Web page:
grow in a hard dry soil, where it has no nourishment. As a lamp which has no oil to support the flame must be extinguished, so must the holy fire of faith and love be extinguished in the heart, if it do not continually receive new nourishment from prayer.
We shall see that the early Christians were deeply impressed and penetrated with this truth, and therefore prayer was the element in which they lived. In this, then, let us take them, my brethren, as our pattern and example. For what reason can there be that so little working and living faith is found in Christian churches of these days, that love daily waxes colder in men's hearts, that a Christian life rarely appears in all its freshness and purity among us; to what can we ascribe this, but to the fact, that men are so lamentably deficient in zeal in prayer, that they are so indifferent about church and family edification, for God requires to be asked before he will give; he demands that we should cry unto him if we would live, and through him mightily prevail over our sins, over the world, the flesh, and the devil. Our purpose this day, my brethren, shall be to urge each other on to the practice of so holy a duty, while we direct our attention to the Christians of earlier times, and remember their zeal in prayer; and may the Lord bless us in this our task. Amen.
Text. Pray without ceasing.-1 Thess. v. 17.
This, my brethren, is a short exhortation, but one of the utmost importance, and worthy to be laid to the hearts of all of you. It will encourage us, and urge us onward, to see how conscientiously the early Christians fulfilled this duty. The zeal in prayer of the Christians of the first centuries shall therefore be the subject of this day's meditations, and we may divide our subject into two heads, shewing,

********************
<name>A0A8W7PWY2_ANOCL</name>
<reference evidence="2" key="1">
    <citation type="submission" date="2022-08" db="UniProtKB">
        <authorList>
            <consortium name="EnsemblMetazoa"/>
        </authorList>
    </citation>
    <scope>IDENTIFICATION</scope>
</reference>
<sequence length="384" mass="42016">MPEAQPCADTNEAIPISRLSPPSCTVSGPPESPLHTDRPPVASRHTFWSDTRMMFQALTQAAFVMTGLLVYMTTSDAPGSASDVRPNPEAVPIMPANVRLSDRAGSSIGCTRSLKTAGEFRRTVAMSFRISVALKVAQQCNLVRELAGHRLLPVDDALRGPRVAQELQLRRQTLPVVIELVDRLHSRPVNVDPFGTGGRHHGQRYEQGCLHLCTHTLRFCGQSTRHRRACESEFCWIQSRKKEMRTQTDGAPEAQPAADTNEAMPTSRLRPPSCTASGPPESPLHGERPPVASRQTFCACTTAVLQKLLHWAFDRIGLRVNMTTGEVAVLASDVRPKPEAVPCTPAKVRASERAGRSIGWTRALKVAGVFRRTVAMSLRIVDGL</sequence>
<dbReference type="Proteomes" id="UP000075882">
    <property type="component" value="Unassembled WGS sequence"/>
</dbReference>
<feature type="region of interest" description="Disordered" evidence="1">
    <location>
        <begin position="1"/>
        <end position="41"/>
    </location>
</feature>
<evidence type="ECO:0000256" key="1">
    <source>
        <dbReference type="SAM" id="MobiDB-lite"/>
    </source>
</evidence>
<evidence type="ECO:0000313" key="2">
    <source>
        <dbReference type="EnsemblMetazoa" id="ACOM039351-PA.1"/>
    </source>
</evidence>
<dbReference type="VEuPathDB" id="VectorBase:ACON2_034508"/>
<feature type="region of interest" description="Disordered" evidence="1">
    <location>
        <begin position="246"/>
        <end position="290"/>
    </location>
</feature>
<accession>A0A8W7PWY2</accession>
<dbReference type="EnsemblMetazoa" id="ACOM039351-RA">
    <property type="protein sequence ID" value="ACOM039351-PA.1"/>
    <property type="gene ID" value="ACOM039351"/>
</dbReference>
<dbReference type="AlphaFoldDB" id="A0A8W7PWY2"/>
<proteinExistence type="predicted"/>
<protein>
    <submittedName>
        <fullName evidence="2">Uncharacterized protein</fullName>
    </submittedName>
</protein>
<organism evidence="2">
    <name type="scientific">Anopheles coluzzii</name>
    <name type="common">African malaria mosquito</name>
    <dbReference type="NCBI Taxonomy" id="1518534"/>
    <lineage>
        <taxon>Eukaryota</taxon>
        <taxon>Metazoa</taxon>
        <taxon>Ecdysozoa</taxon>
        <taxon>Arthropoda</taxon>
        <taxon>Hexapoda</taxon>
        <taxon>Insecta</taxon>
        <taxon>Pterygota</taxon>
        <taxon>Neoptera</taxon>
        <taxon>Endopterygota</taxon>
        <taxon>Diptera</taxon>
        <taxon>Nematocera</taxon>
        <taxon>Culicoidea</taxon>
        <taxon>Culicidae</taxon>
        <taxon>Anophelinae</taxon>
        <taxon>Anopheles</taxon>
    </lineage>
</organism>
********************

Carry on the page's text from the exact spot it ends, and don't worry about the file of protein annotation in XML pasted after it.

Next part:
1st, How they understood the apostolic exhortation. 2d, What blessed effects they ascribed to prayer.
Holy Father, sanctify us with thy truth ; thy word is truth.
I. What prayer really is, numberless Christians are far from rightly understanding; and therefore the command of the apostle, “ Pray without ceasing," seems to them strange and foolish. 6 How can we do so?” is their constant demand. “ Who can always pray? Have we nothing else to do? Our occupations and calling demand the greatest portion of our time, and we need also now and then rest and refreshment, that we may gather new strength to work cheerfully in our vocation and duty. How, then, can it be required of us to pray without ceasing? Is it not enough that we pray at